As spring approaches and ice on the lake recedes, an unsightly and unpleasant phenomenon can occur. Fish kills of smaller scale have happened at Clark Lake before, and they could happen again.
The Michigan DNR proffers two reasons. “Fish and other aquatic life typically die in late winter but may not be noticed until a month after the ice leaves lakes. That’s because the dead fish and other aquatic life are temporarily preserved by the cold water.” The DNR also points to this cause. “Fish also may be affected by rapid changes in water temperature due to unseasonably warm temperatures leading to stress and, sometimes, mortality. That could be the case this year with the record or near-record cold temperatures and large snowfalls Michigan experienced this month and any rapid warming in the coming months.”
The DNR has explained how this works in other years. Rapid temperature change can stress fish. This has been known to happen not only here, but in nearby lakes like Devils Lake.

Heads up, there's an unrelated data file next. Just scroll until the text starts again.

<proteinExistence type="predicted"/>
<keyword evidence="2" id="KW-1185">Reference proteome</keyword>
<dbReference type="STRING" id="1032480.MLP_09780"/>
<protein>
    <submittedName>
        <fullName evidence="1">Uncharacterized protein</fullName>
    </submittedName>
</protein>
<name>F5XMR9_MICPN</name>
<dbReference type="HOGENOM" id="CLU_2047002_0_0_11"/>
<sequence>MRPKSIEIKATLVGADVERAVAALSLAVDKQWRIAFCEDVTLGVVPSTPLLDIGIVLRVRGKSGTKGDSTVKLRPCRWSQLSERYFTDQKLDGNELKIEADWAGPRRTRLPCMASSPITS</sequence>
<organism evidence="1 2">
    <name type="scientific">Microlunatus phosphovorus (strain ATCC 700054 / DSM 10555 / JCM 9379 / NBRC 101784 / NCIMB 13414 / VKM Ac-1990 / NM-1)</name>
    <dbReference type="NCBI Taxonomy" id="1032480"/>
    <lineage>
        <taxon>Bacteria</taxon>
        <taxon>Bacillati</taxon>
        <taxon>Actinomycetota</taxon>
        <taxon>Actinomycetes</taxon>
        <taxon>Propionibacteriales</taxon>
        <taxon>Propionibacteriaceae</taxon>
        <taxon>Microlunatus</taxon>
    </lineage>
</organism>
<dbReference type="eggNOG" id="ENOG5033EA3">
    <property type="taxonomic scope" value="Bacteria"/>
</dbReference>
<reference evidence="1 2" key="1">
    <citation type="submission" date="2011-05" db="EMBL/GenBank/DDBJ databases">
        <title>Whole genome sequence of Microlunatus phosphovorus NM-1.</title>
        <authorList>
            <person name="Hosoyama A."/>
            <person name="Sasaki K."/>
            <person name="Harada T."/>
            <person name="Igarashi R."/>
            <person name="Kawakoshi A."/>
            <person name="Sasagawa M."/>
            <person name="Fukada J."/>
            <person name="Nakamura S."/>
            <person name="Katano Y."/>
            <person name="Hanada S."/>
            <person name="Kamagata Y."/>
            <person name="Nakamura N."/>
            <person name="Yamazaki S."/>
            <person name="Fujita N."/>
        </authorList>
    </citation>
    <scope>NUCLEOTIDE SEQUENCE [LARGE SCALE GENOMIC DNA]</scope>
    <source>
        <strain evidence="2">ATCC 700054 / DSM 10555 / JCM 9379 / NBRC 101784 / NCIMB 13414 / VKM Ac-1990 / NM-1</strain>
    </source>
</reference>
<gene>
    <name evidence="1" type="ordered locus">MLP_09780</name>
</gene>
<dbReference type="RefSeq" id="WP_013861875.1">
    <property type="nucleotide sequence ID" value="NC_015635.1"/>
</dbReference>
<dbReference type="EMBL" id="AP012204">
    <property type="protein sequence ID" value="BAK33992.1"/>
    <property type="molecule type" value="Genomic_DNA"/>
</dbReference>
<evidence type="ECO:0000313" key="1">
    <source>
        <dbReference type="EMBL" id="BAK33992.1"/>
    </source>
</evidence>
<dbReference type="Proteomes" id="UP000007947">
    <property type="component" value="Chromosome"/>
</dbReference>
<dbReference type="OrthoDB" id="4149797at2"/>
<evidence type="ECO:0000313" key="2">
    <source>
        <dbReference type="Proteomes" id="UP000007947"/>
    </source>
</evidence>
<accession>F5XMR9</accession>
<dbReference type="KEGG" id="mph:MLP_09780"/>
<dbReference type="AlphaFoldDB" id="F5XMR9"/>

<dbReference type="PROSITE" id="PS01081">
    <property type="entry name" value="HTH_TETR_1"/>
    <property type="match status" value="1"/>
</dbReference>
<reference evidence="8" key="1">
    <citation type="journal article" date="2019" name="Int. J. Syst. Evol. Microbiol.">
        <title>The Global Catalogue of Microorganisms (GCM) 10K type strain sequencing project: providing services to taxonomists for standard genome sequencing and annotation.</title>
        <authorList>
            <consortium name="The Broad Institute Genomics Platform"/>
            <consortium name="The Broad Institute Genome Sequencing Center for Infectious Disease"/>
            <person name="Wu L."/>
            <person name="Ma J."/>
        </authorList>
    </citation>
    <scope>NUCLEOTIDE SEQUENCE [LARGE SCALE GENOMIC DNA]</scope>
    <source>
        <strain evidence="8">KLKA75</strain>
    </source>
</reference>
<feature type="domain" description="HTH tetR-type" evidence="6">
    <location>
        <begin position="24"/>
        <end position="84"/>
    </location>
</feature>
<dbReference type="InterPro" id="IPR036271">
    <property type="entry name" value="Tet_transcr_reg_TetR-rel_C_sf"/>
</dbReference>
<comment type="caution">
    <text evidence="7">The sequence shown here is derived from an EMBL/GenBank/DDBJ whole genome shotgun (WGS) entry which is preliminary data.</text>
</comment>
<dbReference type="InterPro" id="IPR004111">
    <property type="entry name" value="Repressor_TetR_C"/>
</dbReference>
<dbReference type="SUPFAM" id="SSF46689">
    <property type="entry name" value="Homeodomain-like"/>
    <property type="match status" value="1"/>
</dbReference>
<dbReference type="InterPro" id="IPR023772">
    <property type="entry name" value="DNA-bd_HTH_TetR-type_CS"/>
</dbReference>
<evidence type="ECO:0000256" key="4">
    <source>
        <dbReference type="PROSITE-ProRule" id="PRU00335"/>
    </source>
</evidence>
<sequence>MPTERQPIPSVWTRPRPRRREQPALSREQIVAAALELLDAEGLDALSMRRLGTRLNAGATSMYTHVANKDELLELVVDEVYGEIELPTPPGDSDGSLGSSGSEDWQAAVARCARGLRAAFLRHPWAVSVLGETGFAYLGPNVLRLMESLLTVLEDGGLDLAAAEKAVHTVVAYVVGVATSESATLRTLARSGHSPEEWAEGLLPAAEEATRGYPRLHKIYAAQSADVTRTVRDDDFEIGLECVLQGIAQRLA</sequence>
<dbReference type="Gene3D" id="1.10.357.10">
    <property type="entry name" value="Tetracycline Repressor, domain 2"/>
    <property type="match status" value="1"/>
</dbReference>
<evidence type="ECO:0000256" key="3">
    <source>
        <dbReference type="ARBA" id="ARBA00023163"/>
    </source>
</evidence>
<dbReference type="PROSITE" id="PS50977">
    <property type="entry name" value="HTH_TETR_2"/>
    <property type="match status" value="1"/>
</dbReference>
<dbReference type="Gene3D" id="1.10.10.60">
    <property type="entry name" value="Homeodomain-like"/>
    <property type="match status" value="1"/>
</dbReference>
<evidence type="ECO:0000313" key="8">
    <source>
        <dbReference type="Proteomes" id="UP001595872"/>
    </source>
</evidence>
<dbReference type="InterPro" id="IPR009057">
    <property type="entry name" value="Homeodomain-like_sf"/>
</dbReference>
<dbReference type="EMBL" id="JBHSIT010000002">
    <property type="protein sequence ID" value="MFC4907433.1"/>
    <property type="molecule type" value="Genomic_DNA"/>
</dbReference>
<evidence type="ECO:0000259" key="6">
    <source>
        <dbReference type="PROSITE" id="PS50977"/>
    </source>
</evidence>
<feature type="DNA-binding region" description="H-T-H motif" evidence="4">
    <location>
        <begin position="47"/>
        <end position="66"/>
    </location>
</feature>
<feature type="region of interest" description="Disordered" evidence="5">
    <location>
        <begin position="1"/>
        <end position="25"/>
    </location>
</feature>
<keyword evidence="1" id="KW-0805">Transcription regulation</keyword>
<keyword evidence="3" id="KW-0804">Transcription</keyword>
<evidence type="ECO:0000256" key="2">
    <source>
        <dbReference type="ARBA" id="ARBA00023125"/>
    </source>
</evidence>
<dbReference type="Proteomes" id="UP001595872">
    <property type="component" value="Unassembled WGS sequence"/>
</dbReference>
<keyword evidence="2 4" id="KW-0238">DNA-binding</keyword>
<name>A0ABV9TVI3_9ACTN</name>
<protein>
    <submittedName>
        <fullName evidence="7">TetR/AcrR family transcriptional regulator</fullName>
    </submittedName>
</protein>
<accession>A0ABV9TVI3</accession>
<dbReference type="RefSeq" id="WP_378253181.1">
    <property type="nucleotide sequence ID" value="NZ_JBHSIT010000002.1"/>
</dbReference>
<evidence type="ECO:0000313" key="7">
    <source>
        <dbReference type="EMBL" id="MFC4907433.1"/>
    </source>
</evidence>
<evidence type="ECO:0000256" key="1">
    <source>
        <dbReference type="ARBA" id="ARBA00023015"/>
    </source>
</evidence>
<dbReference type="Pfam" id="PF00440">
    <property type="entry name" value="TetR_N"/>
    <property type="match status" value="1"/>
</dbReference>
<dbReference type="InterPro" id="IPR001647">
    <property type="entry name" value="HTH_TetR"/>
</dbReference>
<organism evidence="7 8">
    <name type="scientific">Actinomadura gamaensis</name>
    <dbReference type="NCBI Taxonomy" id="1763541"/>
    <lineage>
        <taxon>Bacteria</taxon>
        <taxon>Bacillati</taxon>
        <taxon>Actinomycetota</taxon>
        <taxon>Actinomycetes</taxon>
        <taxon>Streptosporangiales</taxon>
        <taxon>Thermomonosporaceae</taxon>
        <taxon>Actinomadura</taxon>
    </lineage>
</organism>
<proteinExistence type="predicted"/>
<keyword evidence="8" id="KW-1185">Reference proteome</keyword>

Gary Whelan, DNR Fisheries Division research manager describes how winterkill, the most common type works. “Winterkill begins with distressed fish gasping for air at holes in the ice and often ends with large numbers of dead fish that bloat as the water warms. Dead fish and other aquatic life may appear fuzzy because of secondary infection by fungus, but the fungus was not the cause of death. The fish actually suffocated from a lack of dissolved oxygen from decaying plants and other dead aquatic animals under the ice.”
A fish kill is an unwelcome side affect of spring. But armed with the DNR’s research, Clark Lakers can understand the reason why, should one occur this year.
For more on fish and fishing, click here.
This morning, Friday, February 26, the moon set at about 7:15 am. It landed in a place typically reserved for sunsets during the peak of summer from this same perspective.
Photos: Rick Belcher